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Eat like a local in Georgetown, Penang

Earning the title of being the street food capital of Asia is surely a good enough reason to go and check it out for yourself, right? Navigate the bustling streets of the UNESCO world heritage site and ‘hawker’ food heaven, Georgetown, for a culinary extravaganza. Your expert guide will take you where the locals go for the best ‘Char Koay Teow’ a delicious Malay rice noodle dish, which will leave you scrambling for more. After really adopting that grazing mentality (trust us you will need to), have a break from eating and visit a heritage coffee shop.  Sample the delights of the evening hawker food and all that Malay, Chinese and Indian fusion cuisine is in full force until the small hours – who knows, you may even make breakfast.

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Tom Marchant is Co-founder of Black Tomato.

 

Cheers,

Hello965

Madrid’s Barrios (Districts)

Moving to Madrid or spending a long time there but don’t know where’s what? Well here’s a start.. These are the “Barrios” or the area names in Madrid:

 

Sol and Centro

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The commercial, or most touristy area in Madrid is Sol. This area is home to many bars, restaurants, and hotels. The famous Gran Via street (shopping) is in Sol as well as Plaza Mayor (coffee & drinks).

La Latina

La Latina

One of my favorite areas, which is next door to Sol is La Latina. La Latina neighborhood is full of narrow little streets, great tapa bars and many spaniards enjoy their drinks there too. Usually, people start from Calle de la Cava Baja, finishing on Plaza de la Paja.

 

Paseo Del Prado & Retiro

Down the hill is Madrid’s greenest corner. Where Parque del Retiro is which is one of the biggest parks in Madrid.

Salamanca

Salamanca is where you’d want to live. Beautiful area where I was proud to call home. It is known to be the upmarket and Madrid’s home of old money.

Malasaña and Chueca

The two inner-city barrios with all the nightlife, shopping and outstanding eating options are. It is also known to be the heart of Madrid’s gay community. I absolutely enjoy walking, eating and shopping in Malasaña and Chueca.

Chamberi & Arguelles

Chamberi & Arguelles are another Barrios where you could consider to live in. They are both the residential barrios with a glimpse of Madrid away from the tourist crowds.

 

We have posted before in details about things to do in Madrid here as well as our restaurant recommendations here.

 

Generally about going to Madrid:

  • February:Five days of Spain’s best flamenco during the Festival Flamenco Caja Madrid
  • May: Two of Madrid’s biggest fiestas: Fiesta de la Comunidad de Madrid and Fiesta de San Isidro.
  • Sept: Beautiful autumn weather.
  • Peak visit months: March, April, May, and October.

 

Cheers,

Hello965 Team

Explore Barcelona with Hello965

1. Book your flight

Barcelona’s main airport name is initialed “BCN” – Aeroport de Barcelona-El Prat, Aeroport de Barcelona (Catalan) or Aeropuerto de Barcelona (Spanish).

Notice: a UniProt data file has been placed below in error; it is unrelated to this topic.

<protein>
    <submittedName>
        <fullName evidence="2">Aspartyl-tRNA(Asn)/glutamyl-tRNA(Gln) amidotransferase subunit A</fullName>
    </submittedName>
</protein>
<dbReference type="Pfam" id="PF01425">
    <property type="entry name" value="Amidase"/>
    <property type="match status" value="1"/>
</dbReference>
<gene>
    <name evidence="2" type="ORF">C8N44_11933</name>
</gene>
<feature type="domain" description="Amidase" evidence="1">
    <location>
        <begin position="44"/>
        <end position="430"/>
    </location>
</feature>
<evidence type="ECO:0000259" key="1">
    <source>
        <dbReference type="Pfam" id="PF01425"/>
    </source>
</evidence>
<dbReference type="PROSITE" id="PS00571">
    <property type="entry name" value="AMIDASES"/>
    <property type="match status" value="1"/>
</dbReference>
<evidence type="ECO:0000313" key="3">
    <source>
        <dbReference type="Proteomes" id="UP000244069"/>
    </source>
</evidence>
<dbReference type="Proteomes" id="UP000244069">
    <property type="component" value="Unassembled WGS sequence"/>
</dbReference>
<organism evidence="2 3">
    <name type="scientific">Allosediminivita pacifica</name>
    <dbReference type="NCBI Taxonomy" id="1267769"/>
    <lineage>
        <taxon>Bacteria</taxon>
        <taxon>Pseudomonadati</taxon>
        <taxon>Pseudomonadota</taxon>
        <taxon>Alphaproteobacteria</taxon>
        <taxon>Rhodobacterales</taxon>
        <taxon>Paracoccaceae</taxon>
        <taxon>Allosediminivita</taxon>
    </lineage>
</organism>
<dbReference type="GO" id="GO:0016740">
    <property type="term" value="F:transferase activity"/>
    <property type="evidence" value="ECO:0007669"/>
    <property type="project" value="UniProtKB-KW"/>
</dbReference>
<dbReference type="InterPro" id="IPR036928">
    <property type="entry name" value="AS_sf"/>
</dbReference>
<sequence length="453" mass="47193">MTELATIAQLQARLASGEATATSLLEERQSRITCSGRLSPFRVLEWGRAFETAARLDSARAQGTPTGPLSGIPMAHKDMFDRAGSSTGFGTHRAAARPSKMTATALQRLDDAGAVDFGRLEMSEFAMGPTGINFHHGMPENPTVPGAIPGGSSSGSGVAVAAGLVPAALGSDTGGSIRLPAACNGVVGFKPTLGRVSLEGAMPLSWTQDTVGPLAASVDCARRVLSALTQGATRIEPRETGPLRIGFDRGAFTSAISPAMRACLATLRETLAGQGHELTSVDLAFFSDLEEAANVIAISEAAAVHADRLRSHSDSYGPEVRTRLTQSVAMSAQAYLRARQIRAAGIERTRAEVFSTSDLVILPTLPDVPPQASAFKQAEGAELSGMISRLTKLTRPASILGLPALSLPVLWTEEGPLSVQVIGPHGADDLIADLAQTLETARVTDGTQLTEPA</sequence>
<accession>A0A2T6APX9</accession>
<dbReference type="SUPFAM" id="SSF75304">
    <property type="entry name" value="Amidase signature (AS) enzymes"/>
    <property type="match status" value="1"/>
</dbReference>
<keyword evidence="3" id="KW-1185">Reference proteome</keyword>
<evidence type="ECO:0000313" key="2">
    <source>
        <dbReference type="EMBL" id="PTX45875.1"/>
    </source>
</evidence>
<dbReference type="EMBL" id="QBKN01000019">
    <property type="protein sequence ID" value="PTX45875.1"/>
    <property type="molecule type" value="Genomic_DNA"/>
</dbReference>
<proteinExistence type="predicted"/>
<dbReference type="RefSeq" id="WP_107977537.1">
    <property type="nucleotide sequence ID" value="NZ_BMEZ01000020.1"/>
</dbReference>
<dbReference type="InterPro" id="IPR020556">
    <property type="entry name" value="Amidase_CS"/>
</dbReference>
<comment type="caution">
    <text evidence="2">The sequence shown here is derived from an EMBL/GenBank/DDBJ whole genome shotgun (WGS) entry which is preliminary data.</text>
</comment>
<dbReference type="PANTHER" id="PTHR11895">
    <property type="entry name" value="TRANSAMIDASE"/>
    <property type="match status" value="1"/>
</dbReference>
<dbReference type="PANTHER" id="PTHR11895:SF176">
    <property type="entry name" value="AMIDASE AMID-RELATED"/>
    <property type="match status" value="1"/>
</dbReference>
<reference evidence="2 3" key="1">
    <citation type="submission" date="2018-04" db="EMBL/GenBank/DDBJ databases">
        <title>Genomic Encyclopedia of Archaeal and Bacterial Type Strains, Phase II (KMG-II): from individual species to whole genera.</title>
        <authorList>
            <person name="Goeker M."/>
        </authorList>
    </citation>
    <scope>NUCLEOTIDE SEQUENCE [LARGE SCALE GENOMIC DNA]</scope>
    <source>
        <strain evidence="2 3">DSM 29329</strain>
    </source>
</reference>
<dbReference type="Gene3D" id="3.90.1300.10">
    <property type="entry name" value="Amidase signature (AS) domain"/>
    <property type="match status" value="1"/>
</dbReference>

Many flights would take you to Barcelona depending on the country of departure. From Kuwait, you have the following options: KLM, British Airways, Emirates, Qatar, Turkish, Lufthansa.

 

2. Book your hotel

  •  W Hotel (Our favorite)
  • Hotel Omm
  • Hotel Neri (Gothic Quarter)
  • Hotel Casa Camper
  • Hotel Bagués
  • Room Mate Emma (Budget friendly)
  • Hotel España Ramblas
  • Hotel Miramar Barcelona

 

3. Plan your food and make reservations if needed

 

We have posted previously about our restaurant recommendations in Barcelona, you could find the post here.

 

4. Plan your activities and days

Must-Sees:

Placa Espanya (magic fountains)
Gaudi’s Parc Guell
La Sagrada Familia
Camp Nou

 

More to see: Placa Catalunya, Poble Espanyol (book dinner there with flamenco),  Arts Hotel (weather is warm enough to walk on the beach), Casa Gaudi, La Pedrera, Rambla Catalunya (nice to walk and stop for a coffee), Placa Reial, visit El Born district because it is where the hand crafts area is, at night watch out in Raval it’s the redlight district, visit Gotico it’s the Gothic district, visit Mont Juïc, La Rambla is the most popular street but careful (lots of pick pockets), Barceloneta is super nice too, Palau Musica Catalana. As we always recommend, use the Hop On Hop Off Bus tour to see the main attractions of the city.

 

Shoppings:

  • El Corte Inglés – spread over 9 floors and possibly the most important chain store in Europe, can be found on the Plaça de Catalunya
  • Arenas (bullring turned into shopping mall, huge)
  • Passeo de Gracia (look down when you are walking this street, each tile was designed by Gaudi)
  • Plaça de Sant Josep Oriol is usually filled with street musicians, fortune-tellers and painters. This area is full of designer boutiques and handicraft shops that will definitely tempt you into buying
  • El Bulevard Rosa– Indoor arcade of over 100 shops in the heart of the Barri Gotic area – mostly clothes boutiques.  The side streets in the area are lined with a multitude of antique shops – visit Bulevard dels Antiquaris, which has more than 70 antiques shops, mostly furnishings, paintings, decorative items
  • Las Rozas Village (Outlet Mall, Car needed to get there)

Activities:

  • Sailboat (“Sail along the marina front and discover Barcelona from a new perspective. Explore sea life and navigation techniques, and learn how to cruise on this impressive sailboat. See how it works and learn everything you need to know about sail trimming, navigation courses and more. This is the perfect initiation to sailboat cruising!”)
  • A full day tour – 11 Hours maybe? – to Vic and the Pyrenees Mountains (Recommended!)
  • Portaventura Park (Rides, Roller coasters, shows .. Needs a full day)
  • Barcelona Walking Tours
  • Montjuïc Cable Car Ride (“See the sights of Barcelona from a Montjuïc cable car. Discover the city’s greenbelt areas, and enjoy views from the castle atop Montjuic Hill”)
  • Barcelona City Bike Tours
  • Photography Tours to those who love photography
  • Tapas Walking Tour
  • Hot Air Balloon ride

 

5. Maybe Road Trip?

Depending on how long you’re staying there is alot you could do in Spain. I suggest you look up both Valencia & Costa Brava (The Costa Brava, especially the part closer to the French border, has amazing landscapes, but be prepared for strong cold winds). Both different directions so you should choose one of them and not both.

 If you require more information on Valencia and/or Costa Brava, please feel free to email us, or contact us on our “Contact Us” Form on the blog.

 

6. HAVE.A.BLAST. 😀

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Cheers,

Hello965 Team